Hines is expected to play a pivotal role in Scotland's attempt to improve upon a poor run of finishes in recent Six Nations campaigns this month and next, before returning to aid Leinster's defence of their Heineken Cup crown and their concerted push to regain the Magners League title they won the season before last.
It's a heavy workload but one which Hines is fully prepared for.
"I'm not looking to stop playing," Hines told PA ahead of Scotland's clash with France next Sunday.
"Physically and mentally, I'm feeling in better shape than I have probably in the last four or five years."
Having made a significant contribution on his first Lions tour during the summer, Hines made the move from French Champions Perpignan to Leinster prior to the start of this season.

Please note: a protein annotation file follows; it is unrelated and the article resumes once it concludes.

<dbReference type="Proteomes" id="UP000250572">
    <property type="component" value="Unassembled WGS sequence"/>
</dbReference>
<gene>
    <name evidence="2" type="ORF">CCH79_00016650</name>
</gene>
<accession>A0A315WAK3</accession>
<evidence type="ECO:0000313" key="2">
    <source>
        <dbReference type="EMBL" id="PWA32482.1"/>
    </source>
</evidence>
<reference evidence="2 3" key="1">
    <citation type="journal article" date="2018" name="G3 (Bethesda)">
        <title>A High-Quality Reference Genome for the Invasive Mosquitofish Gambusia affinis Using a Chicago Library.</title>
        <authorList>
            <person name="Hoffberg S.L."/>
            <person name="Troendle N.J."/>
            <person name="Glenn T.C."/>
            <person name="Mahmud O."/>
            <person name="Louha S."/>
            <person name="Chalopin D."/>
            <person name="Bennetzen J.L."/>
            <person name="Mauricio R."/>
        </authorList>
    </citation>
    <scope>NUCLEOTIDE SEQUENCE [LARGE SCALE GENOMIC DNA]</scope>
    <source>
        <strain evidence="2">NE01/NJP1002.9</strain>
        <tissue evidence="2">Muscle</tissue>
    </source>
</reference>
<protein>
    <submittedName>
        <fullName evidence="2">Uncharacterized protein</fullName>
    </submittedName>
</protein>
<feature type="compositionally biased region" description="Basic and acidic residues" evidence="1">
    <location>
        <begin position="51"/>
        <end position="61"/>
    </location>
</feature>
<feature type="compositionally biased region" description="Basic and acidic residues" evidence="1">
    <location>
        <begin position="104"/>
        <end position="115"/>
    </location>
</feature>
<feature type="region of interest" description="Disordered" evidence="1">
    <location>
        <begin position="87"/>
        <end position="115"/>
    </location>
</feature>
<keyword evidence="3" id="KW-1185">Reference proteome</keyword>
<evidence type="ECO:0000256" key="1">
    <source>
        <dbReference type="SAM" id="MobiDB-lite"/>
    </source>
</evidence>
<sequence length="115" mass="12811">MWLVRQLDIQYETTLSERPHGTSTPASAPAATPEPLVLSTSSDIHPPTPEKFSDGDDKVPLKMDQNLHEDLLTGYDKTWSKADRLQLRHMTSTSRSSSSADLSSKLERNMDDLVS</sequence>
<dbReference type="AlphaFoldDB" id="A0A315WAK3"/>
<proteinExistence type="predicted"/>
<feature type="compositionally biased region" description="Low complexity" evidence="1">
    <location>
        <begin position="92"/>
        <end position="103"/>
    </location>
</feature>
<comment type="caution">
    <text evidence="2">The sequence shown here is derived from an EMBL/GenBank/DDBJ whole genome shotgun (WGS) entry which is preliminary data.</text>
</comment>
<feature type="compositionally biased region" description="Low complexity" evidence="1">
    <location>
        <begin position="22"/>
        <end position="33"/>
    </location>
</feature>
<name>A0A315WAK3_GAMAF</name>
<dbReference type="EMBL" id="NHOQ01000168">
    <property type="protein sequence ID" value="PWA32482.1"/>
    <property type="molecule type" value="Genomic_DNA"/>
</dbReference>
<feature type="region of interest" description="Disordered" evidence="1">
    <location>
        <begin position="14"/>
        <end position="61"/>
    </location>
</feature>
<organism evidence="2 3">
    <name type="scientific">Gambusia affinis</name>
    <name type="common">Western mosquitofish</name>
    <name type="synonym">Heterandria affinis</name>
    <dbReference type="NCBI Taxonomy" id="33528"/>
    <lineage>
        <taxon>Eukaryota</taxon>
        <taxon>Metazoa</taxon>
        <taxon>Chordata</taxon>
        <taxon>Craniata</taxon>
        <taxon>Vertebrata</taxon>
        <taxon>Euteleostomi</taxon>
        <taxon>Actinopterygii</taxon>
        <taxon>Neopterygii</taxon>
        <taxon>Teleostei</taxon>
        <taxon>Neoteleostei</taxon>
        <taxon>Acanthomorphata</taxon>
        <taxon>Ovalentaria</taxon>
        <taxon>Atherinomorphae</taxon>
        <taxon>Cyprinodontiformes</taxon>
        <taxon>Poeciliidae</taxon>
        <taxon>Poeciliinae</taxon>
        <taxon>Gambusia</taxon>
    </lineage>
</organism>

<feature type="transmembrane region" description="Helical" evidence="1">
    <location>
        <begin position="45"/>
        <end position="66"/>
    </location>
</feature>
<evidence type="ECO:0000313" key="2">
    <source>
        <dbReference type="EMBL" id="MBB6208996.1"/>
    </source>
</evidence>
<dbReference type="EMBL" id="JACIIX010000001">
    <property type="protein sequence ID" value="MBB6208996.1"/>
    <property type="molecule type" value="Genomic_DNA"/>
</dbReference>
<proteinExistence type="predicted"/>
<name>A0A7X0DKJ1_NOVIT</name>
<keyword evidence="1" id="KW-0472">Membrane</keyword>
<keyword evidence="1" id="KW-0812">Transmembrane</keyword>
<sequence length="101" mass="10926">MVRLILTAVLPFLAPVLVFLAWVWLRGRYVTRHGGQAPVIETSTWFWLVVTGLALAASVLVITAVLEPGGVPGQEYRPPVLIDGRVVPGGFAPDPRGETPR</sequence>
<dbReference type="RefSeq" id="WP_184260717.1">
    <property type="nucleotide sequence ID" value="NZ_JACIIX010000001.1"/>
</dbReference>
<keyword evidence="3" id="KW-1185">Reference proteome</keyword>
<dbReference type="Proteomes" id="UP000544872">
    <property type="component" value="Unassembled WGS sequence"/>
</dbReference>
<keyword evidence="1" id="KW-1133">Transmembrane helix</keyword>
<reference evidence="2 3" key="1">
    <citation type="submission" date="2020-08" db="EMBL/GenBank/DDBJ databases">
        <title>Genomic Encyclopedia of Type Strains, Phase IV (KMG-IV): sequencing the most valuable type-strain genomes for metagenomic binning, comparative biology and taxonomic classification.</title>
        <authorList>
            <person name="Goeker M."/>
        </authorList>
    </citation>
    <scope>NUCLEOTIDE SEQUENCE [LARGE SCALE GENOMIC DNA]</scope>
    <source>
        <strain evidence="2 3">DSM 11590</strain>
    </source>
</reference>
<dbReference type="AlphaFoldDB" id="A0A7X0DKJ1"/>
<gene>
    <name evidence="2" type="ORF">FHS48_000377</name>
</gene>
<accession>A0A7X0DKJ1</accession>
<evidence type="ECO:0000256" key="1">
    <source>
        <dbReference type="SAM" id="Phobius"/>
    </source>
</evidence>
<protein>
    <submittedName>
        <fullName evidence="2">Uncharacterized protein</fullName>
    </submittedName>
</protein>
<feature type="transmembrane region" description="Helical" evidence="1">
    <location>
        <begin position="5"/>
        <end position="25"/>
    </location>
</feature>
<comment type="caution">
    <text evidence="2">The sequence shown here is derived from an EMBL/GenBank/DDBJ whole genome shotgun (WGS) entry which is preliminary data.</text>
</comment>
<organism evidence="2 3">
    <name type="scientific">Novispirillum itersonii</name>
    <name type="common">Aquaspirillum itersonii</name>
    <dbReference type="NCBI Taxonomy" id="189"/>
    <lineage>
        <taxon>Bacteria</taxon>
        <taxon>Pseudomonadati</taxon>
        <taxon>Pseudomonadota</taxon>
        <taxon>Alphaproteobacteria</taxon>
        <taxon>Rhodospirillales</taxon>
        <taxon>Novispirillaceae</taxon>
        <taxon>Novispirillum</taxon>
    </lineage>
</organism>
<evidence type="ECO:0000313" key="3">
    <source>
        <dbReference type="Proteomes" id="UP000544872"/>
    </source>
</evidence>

And the Australian-born second row has no regrets whatsoever when reflecting on his decision to join the likes of fellow Lions Brian O'Driscoll, Luke Fitzgerald, Jamie Heaslip and Rob Kearney in Dublin.
In fact, Hines believes his summer transfer is one of the main reasons why he can see his career continuing way beyond the end of the current campaign.
"'The strength and conditioning guys at Leinster really pay attention to how you're feeling and how your body is and adjust your training schedules accordingly," added Hines.
"We played Ulster and I was really sore after the game on the Monday, so they pulled me from contact until the Thursday.
"That's the kind of thing that wouldn't happen in France."